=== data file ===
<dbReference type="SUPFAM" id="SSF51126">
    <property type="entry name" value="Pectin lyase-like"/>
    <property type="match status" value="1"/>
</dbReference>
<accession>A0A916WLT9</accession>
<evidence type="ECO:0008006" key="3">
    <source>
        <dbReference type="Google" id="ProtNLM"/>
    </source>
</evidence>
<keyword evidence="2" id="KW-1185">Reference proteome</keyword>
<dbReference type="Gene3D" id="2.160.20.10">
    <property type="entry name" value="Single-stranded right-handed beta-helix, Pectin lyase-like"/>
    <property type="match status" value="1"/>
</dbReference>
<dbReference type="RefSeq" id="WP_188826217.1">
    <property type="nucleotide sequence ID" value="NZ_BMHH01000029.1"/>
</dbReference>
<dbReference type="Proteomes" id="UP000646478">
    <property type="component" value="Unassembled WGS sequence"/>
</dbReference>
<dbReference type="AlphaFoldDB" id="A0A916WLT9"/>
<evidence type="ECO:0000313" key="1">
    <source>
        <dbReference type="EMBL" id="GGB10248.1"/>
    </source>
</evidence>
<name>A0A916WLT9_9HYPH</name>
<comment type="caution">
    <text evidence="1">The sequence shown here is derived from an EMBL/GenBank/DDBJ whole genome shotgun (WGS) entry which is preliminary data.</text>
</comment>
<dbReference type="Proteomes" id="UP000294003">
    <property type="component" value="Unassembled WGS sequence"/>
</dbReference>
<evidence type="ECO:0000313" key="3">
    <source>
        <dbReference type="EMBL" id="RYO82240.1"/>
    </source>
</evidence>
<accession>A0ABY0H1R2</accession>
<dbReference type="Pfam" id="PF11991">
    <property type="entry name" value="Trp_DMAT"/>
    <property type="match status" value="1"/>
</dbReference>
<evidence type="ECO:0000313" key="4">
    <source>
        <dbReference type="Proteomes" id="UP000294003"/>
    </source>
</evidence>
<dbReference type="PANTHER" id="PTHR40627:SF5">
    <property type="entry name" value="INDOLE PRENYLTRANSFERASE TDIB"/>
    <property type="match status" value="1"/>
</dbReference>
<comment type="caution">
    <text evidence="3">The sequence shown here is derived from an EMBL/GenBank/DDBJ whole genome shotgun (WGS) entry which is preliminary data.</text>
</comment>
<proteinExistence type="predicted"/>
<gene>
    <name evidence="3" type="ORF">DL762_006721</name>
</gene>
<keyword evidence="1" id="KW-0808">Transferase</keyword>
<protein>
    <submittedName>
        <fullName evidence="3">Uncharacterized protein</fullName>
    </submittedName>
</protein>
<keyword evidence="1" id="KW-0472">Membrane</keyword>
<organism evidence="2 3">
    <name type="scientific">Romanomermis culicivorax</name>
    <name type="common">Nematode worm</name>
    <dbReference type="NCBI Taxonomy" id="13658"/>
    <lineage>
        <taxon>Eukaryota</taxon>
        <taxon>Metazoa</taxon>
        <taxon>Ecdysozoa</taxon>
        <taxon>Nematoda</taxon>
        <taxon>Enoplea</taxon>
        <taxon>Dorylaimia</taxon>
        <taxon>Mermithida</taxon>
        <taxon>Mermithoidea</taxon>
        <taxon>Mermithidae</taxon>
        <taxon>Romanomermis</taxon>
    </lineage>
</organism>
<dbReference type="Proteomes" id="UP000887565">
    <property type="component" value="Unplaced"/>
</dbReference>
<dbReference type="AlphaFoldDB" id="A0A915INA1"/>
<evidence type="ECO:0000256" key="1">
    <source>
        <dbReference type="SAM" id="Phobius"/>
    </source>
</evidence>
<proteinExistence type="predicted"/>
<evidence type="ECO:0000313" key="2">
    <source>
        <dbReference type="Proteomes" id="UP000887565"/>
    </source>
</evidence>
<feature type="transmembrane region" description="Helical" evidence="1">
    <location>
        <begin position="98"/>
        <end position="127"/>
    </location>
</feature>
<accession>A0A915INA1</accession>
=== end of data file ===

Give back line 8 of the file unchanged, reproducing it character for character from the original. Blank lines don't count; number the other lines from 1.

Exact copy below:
        <dbReference type="Google" id="ProtNLM"/>